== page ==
Renal Dysfunction as a Predictor of Stroke and Systemic Embolism in Patients With Nonvalvular Atrial Fibrillation: Validation of the R2CHADS2 Index in the ROCKET AF and ATRIA Study Cohorts
What are the factors associated with increased risk of stroke and systemic embolism in patients with nonvalvular atrial fibrillation (AF) enrolled in the ROCKET AF study?
The authors examined data from the ROCKET AF (Rivaroxaban Once Daily Oral Direct Factor Xa Inhibition Compared With Vitamin K Antagonism for Prevention of Stroke and Embolism Trial in Atrial Fibrillation) study, a multicenter, randomized, double-blind, double-dummy, event-driven trial comparing rivaroxaban with warfarin for prevention of stroke or systemic embolism. Cox proportional hazards modeling identified baseline factors that were independently associated with the outcome of interest, after which the authors developed a risk score. This risk score was validated using the ATRIA cohort, a population of adults with nonvalvular AF within the Kaiser Permanente system of Northern California, collected between July 1996 and December 1997.
Among 14,264 patients in the ROCKET AF study, over a median follow-up of 1.94 years, there were 575 (4.0%) primary endpoints. The authors identified reduced creatinine clearance (CrCl) as a strong, independent associate of the primary endpoint, as well as a history of prior stroke or transient ischemic attack, elevated diastolic blood pressure, increased heart rate, and both coronary artery disease as well as peripheral arterial disease (c-index 0.635). Adding renal function in the form of CrCl to the CHADS2 score (R2CHADS2) improved the net reclassification index (NRI) by 6.2% compared with CHADS2VASc (c-statistic = 0.578), and 8.2% when compared with CHADS2 (c-statistic = 0.575). Validation in the ATRIA cohort improved NRI by 17.4% (95% confidence interval, 12.1-22.5%) compared with CHADS2.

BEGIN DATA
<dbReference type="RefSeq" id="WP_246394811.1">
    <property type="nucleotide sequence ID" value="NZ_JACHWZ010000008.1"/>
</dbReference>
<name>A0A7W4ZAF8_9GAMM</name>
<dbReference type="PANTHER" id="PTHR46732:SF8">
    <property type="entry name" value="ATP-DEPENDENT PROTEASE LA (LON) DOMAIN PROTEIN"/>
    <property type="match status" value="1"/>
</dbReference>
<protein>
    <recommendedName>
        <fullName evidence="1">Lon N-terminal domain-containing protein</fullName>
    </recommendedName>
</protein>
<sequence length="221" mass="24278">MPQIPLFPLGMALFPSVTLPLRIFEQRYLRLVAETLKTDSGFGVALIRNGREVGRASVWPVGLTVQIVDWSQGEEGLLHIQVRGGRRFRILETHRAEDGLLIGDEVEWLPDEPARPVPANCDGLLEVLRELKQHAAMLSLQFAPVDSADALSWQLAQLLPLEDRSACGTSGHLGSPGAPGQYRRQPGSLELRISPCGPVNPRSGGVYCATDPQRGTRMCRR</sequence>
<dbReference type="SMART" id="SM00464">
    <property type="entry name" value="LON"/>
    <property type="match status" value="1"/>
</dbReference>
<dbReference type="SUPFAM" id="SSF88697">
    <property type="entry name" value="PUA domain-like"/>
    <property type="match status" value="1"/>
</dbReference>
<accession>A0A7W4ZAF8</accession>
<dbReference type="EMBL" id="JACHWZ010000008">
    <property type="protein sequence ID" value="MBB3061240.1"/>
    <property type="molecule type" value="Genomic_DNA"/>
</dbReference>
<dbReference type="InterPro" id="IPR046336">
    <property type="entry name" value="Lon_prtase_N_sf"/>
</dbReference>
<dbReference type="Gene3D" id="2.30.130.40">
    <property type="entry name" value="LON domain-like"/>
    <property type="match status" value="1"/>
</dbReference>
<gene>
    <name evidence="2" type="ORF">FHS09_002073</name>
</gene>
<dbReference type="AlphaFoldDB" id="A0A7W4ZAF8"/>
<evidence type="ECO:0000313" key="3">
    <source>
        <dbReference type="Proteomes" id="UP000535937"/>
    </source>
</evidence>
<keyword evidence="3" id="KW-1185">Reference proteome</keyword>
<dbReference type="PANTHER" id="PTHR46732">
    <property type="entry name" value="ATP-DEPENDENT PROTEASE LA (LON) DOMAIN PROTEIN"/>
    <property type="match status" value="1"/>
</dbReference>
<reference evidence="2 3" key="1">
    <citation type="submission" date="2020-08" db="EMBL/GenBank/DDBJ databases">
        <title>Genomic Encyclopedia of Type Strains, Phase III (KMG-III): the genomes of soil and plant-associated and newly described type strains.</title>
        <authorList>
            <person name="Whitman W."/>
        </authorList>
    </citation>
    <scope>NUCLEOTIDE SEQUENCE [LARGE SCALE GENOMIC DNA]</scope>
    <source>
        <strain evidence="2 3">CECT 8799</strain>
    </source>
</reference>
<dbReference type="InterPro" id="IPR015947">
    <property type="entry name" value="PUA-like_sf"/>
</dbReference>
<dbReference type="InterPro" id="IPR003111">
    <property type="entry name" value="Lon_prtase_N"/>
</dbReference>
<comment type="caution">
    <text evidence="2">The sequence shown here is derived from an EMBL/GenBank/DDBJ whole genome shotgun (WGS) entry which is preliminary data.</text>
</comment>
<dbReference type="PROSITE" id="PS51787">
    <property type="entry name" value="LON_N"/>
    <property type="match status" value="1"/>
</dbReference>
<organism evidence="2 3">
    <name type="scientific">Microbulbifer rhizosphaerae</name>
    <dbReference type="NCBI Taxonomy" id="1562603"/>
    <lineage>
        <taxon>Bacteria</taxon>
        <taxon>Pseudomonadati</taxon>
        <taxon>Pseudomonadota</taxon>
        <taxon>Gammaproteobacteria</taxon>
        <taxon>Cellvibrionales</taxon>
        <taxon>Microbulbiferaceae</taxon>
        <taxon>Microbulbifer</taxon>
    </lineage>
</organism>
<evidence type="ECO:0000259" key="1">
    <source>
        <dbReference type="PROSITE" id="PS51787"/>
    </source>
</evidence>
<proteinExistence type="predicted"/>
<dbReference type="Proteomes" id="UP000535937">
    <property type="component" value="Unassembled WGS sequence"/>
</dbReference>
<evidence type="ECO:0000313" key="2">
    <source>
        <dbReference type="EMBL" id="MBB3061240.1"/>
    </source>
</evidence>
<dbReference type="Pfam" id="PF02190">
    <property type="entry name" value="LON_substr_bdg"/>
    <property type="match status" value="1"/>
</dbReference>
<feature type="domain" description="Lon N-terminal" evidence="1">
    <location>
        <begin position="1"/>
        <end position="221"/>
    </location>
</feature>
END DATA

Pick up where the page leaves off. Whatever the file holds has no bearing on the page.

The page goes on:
The authors concluded that in patients with nonvalvular AF at moderate to high risk of stroke, impaired renal function is a potent predictor of stroke and systemic embolism. The authors further opined that stroke risk stratification in patients with AF should include renal function.
This important observational re-analysis study may add significantly to our understanding of stroke risk in AF. The authors identified renal dysfunction as an extremely potent risk factor for stroke, and systemic embolism in AF. This is concordant with many other studies that have identified renal dysfunction as a potent risk factor for multiple cardiovascular endpoints. Although the newly defined risk score (R2CHADS2), which included renal dysfunction, was validated with an entirely separate cohort, one still must exercise caution in that it was derived in a single clinical trial cohort. That minor reservation notwithstanding, this study contributes significantly to our understanding of stroke risk in AF. It makes sense that renal dysfunction should be considered, as we continue to refine our stroke risk assessment in AF. The R2CHADS2 score should be evaluated and validated in other cohorts.
Clinical Topics: Vascular Medicine
Keywords: Coronary Artery Disease, Stroke, Renal Insufficiency, Ischemic Attack, Transient, California, Peripheral Arterial Disease, Risk Factors, Blood Pressure, Embolism, Creatinine
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